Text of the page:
Mass manufacturing process was developed in laboratory using 5 L mixer equipped with anchor and high disk speed: order of addition of components and time of mixing necessary to obtain a homogeneous mixture were identified as critical process parameters
Industrial mixture was prepared in a 50 L stainless steel mixer equipped with anchor and high disk speed and critical process parameters were set on the basis of lab scale.
The mixture, homogeneous and without bubble and clumps, was spread on a support, a siliconized PET sheet moving along the oven, that at the end is coiled up onto a jumbo roll (Figure 4a). According to our knowledge, temperature of ovens was set between 90–110 °C and coating speed at 0.5 m/min. These conditions were suitable to remove the excess of water and the industrial continuous process allowed the production of a film with a homogeneous and smooth surface, a weight of 167 g/m2, and a thickness in the range 125 μm ± 5% (Table 2). The size and the strengths of the orodispersible film are defined by the consecutive processes of slitting (Figure 4b) and formation. In the first step, jumbo rolls were cut in 7 reels of 30 ± 1 mm. The 30 mm reels are cut by a single rotary die blade with a cutting pitch of 20 mm originating the 2000 IU orodispersible film (20 × 30 mm).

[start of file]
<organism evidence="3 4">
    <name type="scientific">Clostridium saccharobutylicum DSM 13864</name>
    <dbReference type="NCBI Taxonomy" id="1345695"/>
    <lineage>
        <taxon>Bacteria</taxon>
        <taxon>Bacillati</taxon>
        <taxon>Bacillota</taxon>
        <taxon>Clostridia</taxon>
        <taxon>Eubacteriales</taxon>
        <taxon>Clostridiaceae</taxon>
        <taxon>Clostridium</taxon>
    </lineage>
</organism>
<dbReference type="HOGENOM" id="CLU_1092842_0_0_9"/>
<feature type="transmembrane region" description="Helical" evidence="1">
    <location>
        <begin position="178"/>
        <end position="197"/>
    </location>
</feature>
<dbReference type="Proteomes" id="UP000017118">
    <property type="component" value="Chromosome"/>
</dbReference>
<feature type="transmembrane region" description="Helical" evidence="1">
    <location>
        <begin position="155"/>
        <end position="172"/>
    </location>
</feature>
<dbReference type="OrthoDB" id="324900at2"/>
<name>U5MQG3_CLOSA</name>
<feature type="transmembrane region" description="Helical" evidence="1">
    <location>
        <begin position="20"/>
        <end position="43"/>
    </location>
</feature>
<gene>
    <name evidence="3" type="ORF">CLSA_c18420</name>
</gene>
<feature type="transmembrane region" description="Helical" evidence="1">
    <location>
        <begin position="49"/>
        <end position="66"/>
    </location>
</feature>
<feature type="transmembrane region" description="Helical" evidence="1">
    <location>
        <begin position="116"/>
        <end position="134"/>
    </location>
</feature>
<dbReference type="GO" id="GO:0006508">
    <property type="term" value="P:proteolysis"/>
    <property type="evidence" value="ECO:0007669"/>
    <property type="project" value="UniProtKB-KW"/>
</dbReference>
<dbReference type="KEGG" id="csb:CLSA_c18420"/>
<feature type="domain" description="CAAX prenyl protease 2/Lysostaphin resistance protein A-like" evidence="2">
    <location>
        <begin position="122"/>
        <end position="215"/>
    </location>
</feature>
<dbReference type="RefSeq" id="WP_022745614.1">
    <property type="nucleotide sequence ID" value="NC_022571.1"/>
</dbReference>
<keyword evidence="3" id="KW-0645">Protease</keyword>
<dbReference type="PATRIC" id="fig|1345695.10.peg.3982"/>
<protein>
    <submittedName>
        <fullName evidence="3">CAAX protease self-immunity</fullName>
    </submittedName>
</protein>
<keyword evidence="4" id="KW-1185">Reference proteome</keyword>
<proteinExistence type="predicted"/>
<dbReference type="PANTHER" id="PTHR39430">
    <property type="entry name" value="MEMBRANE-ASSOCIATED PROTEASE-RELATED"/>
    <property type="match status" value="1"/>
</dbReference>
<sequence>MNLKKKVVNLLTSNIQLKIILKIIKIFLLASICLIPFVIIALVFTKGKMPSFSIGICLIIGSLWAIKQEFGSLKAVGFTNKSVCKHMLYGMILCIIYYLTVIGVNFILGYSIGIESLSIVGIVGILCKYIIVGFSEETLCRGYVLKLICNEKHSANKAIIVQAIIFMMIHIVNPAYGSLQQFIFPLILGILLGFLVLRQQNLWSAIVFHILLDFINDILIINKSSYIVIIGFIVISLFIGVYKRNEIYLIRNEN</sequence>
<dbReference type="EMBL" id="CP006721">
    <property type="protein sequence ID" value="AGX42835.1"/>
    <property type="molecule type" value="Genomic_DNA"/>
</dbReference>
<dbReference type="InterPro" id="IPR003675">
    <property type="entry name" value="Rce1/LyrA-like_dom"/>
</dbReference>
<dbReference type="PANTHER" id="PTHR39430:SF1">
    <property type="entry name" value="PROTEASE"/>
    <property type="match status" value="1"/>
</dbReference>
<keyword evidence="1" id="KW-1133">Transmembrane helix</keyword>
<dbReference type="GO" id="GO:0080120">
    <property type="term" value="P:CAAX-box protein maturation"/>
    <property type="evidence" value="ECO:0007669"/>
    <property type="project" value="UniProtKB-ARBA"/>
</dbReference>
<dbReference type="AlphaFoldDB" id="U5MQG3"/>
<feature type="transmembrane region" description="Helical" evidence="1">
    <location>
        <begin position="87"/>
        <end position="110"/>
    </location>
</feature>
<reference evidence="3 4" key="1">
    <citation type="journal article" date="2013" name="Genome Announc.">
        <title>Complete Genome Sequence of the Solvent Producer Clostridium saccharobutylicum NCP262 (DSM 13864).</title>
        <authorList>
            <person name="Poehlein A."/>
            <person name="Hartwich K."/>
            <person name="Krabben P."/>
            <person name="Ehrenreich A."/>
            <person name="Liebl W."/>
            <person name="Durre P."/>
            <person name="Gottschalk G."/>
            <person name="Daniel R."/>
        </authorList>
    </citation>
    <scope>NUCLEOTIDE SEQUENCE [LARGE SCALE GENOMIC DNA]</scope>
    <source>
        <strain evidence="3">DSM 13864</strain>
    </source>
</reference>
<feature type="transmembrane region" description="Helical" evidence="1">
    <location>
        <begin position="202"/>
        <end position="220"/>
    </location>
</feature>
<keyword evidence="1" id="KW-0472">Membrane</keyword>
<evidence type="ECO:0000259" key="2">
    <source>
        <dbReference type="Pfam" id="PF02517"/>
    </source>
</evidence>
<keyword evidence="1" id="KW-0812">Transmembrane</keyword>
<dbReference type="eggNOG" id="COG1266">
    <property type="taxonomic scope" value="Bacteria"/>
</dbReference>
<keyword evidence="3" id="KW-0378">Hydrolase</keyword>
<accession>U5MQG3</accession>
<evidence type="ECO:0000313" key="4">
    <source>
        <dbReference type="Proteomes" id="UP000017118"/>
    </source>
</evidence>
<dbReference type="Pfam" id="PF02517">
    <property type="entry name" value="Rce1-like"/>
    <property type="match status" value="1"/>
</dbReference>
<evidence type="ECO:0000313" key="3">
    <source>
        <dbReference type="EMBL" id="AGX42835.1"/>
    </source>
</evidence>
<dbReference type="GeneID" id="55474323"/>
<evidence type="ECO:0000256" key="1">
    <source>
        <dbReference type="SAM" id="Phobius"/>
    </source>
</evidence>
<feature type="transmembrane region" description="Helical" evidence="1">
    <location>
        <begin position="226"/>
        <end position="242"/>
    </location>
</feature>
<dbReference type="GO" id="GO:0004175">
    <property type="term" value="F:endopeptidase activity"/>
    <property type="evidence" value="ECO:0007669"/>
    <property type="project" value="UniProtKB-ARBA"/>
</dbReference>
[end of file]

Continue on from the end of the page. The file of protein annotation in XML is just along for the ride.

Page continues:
During the film formation, the support is removed.
Each orodispersible film was individually inserted between two packaging foils that were sealed by two sealing stations. A rotating knife cuts the single packaging unit after sealing. The variable data are printed on the sachet on the line. Secondary packaging is the last step of manufacturing process.